Common Core Connections

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Nov 10, 2013 (3 years and 11 months ago)

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Common Core Connections

with

Core Arts Standards

Scott C. Shuler, Ph.D.

Connecticut Department of Education

Scott.Shuler@ct.gov

Most content developed by:


American Alliance for
Theatre and Education


Arts Education
Partnership


The College Board


Educational Theatre
Association


National Association for
Music Education



National Art Education
Association


National Dance Education
Organization


State Education Agency
Directors of Arts Education


Young Audiences

See
NCCAS.wikispaces.com

for regular updates on Core Arts Standards development

N
ext
generation
National Core Arts
S
tandards
will include:

1.
Philosophical Foundations

2.
Lifelong Goals
(= vision of
Arts Literacy
)

3.
Enduring Understandings
(and

EQs
)

4.
Artistic Processes

5.
Model Cornerstone Assessments


with

Student Work

Also to be identified:
Connections

(web
-
based)


Common Core (ELA, Math)


21
st

Century Skills/College & Career Ready


Cross
-
Arts Connections



Philosophical

Foundations


Lifelong Goals

(
Defining Artistic

Literacy)

Communication

Artistically literate citizens use

a variety of artistic media, symbols, and metaphors to
independently create and perform work that communicates their own ideas, and are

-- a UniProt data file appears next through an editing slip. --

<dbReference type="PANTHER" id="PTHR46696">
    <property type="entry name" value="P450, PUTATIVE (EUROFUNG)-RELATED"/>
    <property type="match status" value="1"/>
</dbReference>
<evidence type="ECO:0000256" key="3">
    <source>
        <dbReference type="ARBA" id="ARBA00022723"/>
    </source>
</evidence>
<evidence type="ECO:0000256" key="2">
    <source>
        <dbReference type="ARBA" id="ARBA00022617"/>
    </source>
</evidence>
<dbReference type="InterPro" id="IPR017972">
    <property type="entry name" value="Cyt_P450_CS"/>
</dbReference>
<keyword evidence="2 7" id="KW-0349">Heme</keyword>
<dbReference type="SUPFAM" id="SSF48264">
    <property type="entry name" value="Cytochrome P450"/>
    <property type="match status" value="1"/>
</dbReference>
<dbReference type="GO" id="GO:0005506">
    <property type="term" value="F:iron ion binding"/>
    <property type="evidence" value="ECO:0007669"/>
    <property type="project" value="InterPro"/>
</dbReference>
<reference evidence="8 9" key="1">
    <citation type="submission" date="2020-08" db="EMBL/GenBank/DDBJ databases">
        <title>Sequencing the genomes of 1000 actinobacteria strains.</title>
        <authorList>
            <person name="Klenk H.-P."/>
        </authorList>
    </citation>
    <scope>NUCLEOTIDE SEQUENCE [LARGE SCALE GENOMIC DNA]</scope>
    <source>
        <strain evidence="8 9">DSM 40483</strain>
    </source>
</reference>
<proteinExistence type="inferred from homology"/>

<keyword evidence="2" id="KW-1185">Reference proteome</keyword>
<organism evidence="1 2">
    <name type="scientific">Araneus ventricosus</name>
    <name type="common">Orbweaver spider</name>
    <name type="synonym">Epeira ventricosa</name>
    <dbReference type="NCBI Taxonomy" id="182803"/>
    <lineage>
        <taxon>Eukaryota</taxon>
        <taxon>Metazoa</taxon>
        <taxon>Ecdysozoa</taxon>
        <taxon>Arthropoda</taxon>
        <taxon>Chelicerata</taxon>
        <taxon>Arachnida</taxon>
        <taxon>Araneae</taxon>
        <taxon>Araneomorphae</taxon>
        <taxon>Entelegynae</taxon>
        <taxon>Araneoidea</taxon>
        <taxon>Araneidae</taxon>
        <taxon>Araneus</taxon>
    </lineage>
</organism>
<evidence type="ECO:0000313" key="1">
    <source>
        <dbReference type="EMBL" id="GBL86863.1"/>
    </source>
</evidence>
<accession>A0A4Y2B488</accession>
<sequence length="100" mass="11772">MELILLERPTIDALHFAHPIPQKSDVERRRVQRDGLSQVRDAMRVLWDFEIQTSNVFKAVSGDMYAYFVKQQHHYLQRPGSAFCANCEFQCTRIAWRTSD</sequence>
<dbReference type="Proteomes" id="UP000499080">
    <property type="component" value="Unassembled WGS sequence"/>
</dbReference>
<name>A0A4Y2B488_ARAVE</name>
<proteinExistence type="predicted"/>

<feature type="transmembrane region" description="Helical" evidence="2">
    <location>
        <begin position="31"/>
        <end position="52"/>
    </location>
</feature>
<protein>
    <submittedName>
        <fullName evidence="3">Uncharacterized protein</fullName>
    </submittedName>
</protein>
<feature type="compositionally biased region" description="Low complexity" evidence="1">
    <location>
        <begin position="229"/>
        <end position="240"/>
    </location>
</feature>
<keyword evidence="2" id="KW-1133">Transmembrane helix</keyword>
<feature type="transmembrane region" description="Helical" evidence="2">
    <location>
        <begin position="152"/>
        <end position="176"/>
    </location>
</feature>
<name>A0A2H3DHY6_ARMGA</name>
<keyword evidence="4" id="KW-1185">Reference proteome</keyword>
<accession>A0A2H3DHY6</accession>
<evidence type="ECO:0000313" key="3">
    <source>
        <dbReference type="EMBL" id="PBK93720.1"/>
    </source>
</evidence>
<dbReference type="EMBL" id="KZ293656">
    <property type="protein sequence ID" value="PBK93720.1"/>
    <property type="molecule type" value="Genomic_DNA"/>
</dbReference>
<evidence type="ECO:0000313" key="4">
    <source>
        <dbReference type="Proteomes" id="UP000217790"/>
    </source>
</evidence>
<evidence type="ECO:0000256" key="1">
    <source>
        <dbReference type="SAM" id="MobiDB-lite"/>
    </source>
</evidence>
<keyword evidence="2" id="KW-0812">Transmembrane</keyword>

able to respond by analyzing and interpreting the artistic communications of others.

Creative
Personal
Realization

Artistically literate citizens find at least one

art form in which they develop sufficient
competence to continue active involvement in that art form as an adult.

Culture, History,
and Other
Connections

Artistically

literate citizens know and understand artwork from varied historical
periods and cultures, and actively seek and appreciate diverse forms and genres of
artwork of enduring quality/significance. They also understand relationships among
the arts, and cultivate habits of searching for and identifying patterns and
relationships between the arts and other knowledge.

Wellbeing

Artistically literate citizens find joy, inspiration, peace, intellectual stimulation,
meaning, and other life
-
enhancing qualities through participation in all of the arts.

Community
Engagement

Artistically literate citizens seek artistic experience

and support the arts in their local,
state,

national, and global

communities.


Artistic
Processes


Creating


Performing/Presenting/Producing


Responding


Connecting

(dance, theatre, media arts)

There is no such thing as doing the nuts and
bolts of reading in Kindergarten through 5th
grade without coherently developing
knowledge in science, and history, and the arts.
Period.





David Coleman, co
-
leader of the development of
Common Core Standards for English/Language Arts
and new President of the College Board

Connections are Two
-
Ended

Humanities

The Arts

Social
Sciences

Creating
new art

Performing
Existing Art

Responding
to Art

Arts History

Aesthetics

Arts Criticism

History

Philosophy

Language

Religion

Social/Cultural
Context

Cultural
Anthropology

Sociology
Anthropology

Civics/ Government

Economics

Arts Therapy

Psychology
Therapy

Geography

Richest Areas of Overlap: Arts, Humanities, and Social Sciences

© 1995 Scott C. Shuler

Two types of alignment:


Explicit

Arts references in Common
Core standards


Parallels

in
broad goals and thinking
skills
(CCSS ≈ new Arts Standards)

Common Core Connections:

Research Overview

Arts References in Common Core